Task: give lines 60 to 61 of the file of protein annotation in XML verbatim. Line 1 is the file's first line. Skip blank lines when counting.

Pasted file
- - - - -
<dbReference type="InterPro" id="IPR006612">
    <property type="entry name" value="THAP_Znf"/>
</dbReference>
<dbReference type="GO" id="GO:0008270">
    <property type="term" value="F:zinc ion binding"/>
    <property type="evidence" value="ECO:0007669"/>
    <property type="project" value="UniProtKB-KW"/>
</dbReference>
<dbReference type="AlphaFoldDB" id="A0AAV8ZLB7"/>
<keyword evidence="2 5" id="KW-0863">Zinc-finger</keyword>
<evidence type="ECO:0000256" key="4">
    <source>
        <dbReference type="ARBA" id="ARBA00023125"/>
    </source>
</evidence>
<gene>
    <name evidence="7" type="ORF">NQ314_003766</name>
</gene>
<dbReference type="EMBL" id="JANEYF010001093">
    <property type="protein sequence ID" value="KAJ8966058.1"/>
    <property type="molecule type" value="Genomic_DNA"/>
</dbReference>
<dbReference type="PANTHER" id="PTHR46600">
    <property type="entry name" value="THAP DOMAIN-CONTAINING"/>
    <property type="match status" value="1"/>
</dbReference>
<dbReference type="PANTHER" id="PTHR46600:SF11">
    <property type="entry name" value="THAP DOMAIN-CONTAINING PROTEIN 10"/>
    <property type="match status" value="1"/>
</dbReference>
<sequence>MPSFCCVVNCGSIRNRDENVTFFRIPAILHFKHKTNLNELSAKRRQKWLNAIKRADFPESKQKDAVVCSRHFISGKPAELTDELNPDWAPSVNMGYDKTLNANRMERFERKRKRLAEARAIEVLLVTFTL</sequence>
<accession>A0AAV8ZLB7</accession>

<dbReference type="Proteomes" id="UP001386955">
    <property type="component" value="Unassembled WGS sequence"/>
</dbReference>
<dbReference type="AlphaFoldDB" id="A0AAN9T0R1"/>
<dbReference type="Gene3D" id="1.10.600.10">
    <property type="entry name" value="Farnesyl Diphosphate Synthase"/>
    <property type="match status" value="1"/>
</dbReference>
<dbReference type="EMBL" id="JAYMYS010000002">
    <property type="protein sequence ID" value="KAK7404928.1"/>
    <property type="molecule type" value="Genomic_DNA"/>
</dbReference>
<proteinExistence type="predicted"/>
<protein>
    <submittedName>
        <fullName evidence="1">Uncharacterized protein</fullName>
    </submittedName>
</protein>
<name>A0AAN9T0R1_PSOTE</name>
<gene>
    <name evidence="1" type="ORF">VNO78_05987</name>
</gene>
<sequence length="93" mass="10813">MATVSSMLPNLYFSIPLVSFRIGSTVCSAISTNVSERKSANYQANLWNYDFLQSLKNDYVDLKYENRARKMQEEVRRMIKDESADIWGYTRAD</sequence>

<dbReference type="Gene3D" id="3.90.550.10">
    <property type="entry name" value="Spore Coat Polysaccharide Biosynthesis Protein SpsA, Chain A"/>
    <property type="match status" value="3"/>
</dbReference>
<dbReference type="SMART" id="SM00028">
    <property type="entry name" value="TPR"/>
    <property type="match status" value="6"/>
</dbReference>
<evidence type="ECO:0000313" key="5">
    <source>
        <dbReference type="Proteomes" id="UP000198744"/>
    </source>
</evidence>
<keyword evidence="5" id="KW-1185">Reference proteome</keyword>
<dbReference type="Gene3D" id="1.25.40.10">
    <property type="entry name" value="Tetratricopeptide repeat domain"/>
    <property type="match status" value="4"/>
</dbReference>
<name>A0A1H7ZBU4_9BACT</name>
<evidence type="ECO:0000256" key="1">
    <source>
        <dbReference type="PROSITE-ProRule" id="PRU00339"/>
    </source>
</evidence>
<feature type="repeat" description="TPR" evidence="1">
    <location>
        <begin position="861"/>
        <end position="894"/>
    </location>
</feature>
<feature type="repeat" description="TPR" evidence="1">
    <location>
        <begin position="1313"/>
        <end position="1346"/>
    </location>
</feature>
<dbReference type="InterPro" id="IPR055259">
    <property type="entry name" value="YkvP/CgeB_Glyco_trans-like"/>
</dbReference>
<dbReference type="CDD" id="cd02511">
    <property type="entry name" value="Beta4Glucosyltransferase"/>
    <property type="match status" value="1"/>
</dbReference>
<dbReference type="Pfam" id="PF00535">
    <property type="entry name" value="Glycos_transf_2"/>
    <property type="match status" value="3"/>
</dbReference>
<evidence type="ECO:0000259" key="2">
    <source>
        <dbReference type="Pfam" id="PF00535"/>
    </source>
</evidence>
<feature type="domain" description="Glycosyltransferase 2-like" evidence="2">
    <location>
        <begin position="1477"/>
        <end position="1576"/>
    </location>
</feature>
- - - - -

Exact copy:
<dbReference type="SMART" id="SM00028">
    <property type="entry name" value="TPR"/>